Crinoids - Pentaramicrinus nitidus Chesterian Zone of the Bangor Limestone Formation in northern Alabama Mississippian Period (ca 325,000,000 years old) Here is a matrix with a Pentaramacrinus nitidus, a Crinoid of the Mississippian Period. Crinoids are marine animals that make up the class Crinoidea of the echinoderms (phylum Echinodermata). The name comes from the Greek word krinon, "a lily", and eidos, "form". They live in both shallow water and in depths as great as 9,000 meters (30,000 ft). Those crinoids which in their adult form are attached to the sea bottom by a stalk are commonly called sea lilies. The unstalked forms are called feather stars or comatulids. Crinoids are characterised by a mouth on the top surface that is surrounded by feeding arms. They have a U-shaped gut, and their anus is located next to the mouth. Although the basic echinoderm pattern of fivefold symmetry can be recognised, most crinoids have many more than five arms. Crinoids usually have a stem used to attach themselves to a substrate, but many live attached only as juveniles and become free-swimming as adults. There are only about 600 extant crinoid species, but they were much more abundant and diverse in the past. Some thick limestone beds dating to the mid- to late-Paleozoic are almost entirely made up of disarticulated crinoid fragments. Kingdom: Animalia Phylum: Echinodermata Class: Cridoidea Order: †Cladida Family: †Pentaramicrinidae Genus: †Pentaramacrinus Species: †nitidus
  20. Thick Crinoid Stem a.jpg

    From the album MY FOSSIL Collection - Dpaul7

    Thick Crinoid Stem Fort Payne Chert Formation, Alabama Mississippian Period ca 325,000,000 yrs old A crinoid stem. Crinoids are marine animals that make up the class Crinoidea of the echinoderms (phylum Echinodermata). The name comes from the Greek word krinon, "a lily", and eidos, "form". They live in both shallow water and in depths as great as 9,000 meters (30,000 ft). Those crinoids which in their adult form are attached to the sea bottom by a stalk are commonly called sea lilies. The unstalked forms are called feather stars or comatulids. Crinoids are characterised by a mouth on the top surface that is surrounded by feeding arms. They have a U-shaped gut, and their anus is located next to the mouth. Although the basic echinoderm pattern of fivefold symmetry can be recognised, most crinoids have many more than five arms. Crinoids usually have a stem used to attach themselves to a substrate, but many live attached only as juveniles and become free-swimming as adults. There are only about 600 extant crinoid species, but they were much more abundant and diverse in the past. Some thick limestone beds dating to the mid- to late-Paleozoic are almost entirely made up of disarticulated crinoid fragments. Kingdom: Animalia Phylum: Echinodermata Class: Cridoidea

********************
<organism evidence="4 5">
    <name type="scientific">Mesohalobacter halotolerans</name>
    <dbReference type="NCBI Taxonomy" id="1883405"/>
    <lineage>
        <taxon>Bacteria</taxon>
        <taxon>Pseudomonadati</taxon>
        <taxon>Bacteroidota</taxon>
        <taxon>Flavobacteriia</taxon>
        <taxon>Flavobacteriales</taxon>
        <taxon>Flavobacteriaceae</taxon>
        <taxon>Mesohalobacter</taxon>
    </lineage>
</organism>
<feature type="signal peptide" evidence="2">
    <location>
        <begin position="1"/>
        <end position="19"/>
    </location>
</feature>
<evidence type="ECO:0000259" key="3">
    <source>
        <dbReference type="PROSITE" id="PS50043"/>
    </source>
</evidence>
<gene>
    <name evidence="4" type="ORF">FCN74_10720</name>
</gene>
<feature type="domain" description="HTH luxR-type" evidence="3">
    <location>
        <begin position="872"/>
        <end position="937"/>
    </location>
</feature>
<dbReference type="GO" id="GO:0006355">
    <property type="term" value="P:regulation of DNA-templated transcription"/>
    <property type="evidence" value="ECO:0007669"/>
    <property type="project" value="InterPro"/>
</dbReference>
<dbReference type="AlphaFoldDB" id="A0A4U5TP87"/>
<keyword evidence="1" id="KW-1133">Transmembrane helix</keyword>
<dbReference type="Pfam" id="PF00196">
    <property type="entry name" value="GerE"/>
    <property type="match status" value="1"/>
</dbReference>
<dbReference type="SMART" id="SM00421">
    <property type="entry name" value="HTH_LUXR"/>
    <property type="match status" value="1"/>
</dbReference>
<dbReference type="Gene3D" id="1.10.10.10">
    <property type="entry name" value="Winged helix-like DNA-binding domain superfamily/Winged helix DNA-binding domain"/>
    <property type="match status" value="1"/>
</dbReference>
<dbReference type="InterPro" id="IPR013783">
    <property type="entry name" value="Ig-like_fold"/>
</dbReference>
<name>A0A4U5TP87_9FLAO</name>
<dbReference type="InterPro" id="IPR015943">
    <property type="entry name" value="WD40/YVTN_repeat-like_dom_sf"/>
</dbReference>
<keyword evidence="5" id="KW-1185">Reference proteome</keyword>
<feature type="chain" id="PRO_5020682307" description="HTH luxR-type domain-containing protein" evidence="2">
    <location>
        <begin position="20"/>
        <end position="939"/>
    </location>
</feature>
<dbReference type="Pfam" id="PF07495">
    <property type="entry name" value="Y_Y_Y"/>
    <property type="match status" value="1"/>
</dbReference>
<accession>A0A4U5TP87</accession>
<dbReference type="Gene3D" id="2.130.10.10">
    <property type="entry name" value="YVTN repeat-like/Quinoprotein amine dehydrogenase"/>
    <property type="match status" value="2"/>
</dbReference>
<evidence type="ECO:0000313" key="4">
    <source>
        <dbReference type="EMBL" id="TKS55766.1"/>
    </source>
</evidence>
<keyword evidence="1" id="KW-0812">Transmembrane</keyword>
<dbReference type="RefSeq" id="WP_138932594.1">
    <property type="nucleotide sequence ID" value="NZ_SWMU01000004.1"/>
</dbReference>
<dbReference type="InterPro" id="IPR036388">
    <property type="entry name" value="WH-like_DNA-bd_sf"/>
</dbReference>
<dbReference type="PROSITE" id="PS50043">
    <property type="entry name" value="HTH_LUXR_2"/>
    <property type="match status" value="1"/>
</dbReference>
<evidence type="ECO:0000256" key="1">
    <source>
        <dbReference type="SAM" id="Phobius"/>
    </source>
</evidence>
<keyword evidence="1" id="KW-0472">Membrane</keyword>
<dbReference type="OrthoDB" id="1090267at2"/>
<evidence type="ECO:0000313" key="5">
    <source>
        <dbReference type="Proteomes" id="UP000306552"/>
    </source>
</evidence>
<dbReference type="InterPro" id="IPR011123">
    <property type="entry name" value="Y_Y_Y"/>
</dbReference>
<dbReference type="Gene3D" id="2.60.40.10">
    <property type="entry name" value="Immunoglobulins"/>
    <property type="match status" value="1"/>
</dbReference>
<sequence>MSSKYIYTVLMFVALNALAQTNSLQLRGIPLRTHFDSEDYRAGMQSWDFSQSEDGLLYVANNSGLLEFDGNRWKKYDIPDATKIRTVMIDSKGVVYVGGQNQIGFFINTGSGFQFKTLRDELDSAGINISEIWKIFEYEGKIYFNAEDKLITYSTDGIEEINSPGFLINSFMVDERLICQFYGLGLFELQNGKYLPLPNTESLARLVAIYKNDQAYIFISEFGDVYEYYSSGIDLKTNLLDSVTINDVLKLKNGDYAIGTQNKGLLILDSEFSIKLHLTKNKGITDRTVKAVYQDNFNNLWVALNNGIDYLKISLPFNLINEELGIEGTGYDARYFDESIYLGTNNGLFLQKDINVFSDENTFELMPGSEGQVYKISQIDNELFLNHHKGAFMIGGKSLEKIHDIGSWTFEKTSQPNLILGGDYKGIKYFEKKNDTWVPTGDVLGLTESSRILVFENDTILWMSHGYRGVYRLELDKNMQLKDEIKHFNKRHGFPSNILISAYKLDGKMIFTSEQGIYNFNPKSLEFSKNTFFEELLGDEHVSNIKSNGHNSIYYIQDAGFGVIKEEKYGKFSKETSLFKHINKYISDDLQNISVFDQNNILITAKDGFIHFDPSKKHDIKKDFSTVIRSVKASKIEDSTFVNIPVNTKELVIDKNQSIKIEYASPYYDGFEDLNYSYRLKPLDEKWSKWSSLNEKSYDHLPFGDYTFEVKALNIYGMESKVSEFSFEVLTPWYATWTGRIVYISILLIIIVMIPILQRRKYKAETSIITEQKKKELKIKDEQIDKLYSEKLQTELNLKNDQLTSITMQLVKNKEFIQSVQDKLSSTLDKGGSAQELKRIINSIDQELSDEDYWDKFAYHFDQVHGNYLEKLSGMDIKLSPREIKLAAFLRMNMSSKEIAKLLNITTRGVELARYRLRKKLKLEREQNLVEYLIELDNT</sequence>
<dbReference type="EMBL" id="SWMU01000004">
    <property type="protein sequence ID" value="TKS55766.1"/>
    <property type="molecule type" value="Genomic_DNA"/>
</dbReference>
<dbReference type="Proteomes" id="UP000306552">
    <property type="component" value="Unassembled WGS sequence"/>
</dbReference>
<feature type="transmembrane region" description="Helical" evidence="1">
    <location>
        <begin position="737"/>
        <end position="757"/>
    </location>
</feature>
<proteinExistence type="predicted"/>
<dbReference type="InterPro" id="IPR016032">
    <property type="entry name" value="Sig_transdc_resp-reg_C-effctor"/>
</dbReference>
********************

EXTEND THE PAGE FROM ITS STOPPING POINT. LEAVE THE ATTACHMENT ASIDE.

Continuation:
21. Thick Crinoid Stem a.jpg

    From the album MY FOSSIL Collection - Dpaul7

    Thick Crinoid Stem Fort Payne Chert Formation, Alabama Mississippian Period ca 325,000,000 yrs old A crinoid stem. Crinoids are marine animals that make up the class Crinoidea of the echinoderms (phylum Echinodermata). The name comes from the Greek word krinon, "a lily", and eidos, "form". They live in both shallow water and in depths as great as 9,000 meters (30,000 ft). Those crinoids which in their adult form are attached to the sea bottom by a stalk are commonly called sea lilies. The unstalked forms are called feather stars or comatulids. Crinoids are characterised by a mouth on the top surface that is surrounded by feeding arms. They have a U-shaped gut, and their anus is located next to the mouth. Although the basic echinoderm pattern of fivefold symmetry can be recognised, most crinoids have many more than five arms. Crinoids usually have a stem used to attach themselves to a substrate, but many live attached only as juveniles and become free-swimming as adults. There are only about 600 extant crinoid species, but they were much more abundant and diverse in the past. Some thick limestone beds dating to the mid- to late-Paleozoic are almost entirely made up of disarticulated crinoid fragments. Kingdom: Animalia Phylum: Echinodermata Class: Cridoidea
  22. I have found a large rock containing a crinoid calyx. I am deciding whether or not to extract the fossil from the rock it is in and if I do extract it, how should I go about doing that? If you have any additional information you can tell me about this fossil please do so!
  23. Fossils And Football